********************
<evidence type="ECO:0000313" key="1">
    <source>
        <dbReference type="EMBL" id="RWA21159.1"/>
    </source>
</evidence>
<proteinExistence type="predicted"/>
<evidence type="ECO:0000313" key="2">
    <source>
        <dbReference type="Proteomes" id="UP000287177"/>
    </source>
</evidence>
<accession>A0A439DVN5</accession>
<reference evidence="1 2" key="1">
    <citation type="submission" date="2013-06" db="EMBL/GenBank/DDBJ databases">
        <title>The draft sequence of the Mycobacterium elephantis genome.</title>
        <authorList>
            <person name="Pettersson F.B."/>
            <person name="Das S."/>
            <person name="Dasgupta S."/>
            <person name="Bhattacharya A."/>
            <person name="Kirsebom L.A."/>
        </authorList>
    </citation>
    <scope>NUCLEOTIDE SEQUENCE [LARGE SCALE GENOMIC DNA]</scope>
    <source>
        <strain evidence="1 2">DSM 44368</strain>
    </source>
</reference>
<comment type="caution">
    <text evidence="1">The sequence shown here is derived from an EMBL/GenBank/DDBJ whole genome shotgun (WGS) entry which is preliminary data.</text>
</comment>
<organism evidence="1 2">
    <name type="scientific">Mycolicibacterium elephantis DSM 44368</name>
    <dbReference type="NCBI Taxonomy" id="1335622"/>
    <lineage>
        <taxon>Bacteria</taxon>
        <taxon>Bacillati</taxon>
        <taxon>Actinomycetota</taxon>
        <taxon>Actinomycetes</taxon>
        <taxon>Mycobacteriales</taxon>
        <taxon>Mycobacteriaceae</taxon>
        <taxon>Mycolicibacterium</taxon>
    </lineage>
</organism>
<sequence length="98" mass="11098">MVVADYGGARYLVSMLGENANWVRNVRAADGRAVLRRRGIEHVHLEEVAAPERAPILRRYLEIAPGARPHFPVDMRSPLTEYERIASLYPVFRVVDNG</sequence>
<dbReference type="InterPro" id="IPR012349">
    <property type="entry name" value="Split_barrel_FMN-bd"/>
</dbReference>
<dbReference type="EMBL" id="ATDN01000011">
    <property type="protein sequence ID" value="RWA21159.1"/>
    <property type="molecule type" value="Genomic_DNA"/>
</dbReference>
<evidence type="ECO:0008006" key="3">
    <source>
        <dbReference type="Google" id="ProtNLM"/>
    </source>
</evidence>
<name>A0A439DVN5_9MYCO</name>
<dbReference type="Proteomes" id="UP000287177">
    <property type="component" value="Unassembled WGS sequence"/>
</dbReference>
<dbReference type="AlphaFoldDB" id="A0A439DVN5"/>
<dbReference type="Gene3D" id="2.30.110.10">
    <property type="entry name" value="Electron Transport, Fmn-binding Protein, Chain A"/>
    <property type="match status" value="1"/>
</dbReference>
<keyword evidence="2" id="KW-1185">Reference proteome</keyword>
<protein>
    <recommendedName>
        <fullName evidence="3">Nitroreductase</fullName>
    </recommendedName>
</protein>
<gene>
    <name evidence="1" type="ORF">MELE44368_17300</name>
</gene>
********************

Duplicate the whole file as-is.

<evidence type="ECO:0000313" key="1">
    <source>
        <dbReference type="EMBL" id="RWA21159.1"/>
    </source>
</evidence>
<proteinExistence type="predicted"/>
<evidence type="ECO:0000313" key="2">
    <source>
        <dbReference type="Proteomes" id="UP000287177"/>
    </source>
</evidence>
<accession>A0A439DVN5</accession>
<reference evidence="1 2" key="1">
    <citation type="submission" date="2013-06" db="EMBL/GenBank/DDBJ databases">
        <title>The draft sequence of the Mycobacterium elephantis genome.</title>
        <authorList>
            <person name="Pettersson F.B."/>
            <person name="Das S."/>
            <person name="Dasgupta S."/>
            <person name="Bhattacharya A."/>
            <person name="Kirsebom L.A."/>
        </authorList>
    </citation>
    <scope>NUCLEOTIDE SEQUENCE [LARGE SCALE GENOMIC DNA]</scope>
    <source>
        <strain evidence="1 2">DSM 44368</strain>
    </source>
</reference>
<comment type="caution">
    <text evidence="1">The sequence shown here is derived from an EMBL/GenBank/DDBJ whole genome shotgun (WGS) entry which is preliminary data.</text>
</comment>
<organism evidence="1 2">
    <name type="scientific">Mycolicibacterium elephantis DSM 44368</name>
    <dbReference type="NCBI Taxonomy" id="1335622"/>
    <lineage>
        <taxon>Bacteria</taxon>
        <taxon>Bacillati</taxon>
        <taxon>Actinomycetota</taxon>
        <taxon>Actinomycetes</taxon>
        <taxon>Mycobacteriales</taxon>
        <taxon>Mycobacteriaceae</taxon>
        <taxon>Mycolicibacterium</taxon>
    </lineage>
</organism>
<sequence length="98" mass="11098">MVVADYGGARYLVSMLGENANWVRNVRAADGRAVLRRRGIEHVHLEEVAAPERAPILRRYLEIAPGARPHFPVDMRSPLTEYERIASLYPVFRVVDNG</sequence>
<dbReference type="InterPro" id="IPR012349">
    <property type="entry name" value="Split_barrel_FMN-bd"/>
</dbReference>
<dbReference type="EMBL" id="ATDN01000011">
    <property type="protein sequence ID" value="RWA21159.1"/>
    <property type="molecule type" value="Genomic_DNA"/>
</dbReference>
<evidence type="ECO:0008006" key="3">
    <source>
        <dbReference type="Google" id="ProtNLM"/>
    </source>
</evidence>
<name>A0A439DVN5_9MYCO</name>
<dbReference type="Proteomes" id="UP000287177">
    <property type="component" value="Unassembled WGS sequence"/>
</dbReference>
<dbReference type="AlphaFoldDB" id="A0A439DVN5"/>
<dbReference type="Gene3D" id="2.30.110.10">
    <property type="entry name" value="Electron Transport, Fmn-binding Protein, Chain A"/>
    <property type="match status" value="1"/>
</dbReference>
<keyword evidence="2" id="KW-1185">Reference proteome</keyword>
<protein>
    <recommendedName>
        <fullName evidence="3">Nitroreductase</fullName>
    </recommendedName>
</protein>
<gene>
    <name evidence="1" type="ORF">MELE44368_17300</name>
</gene>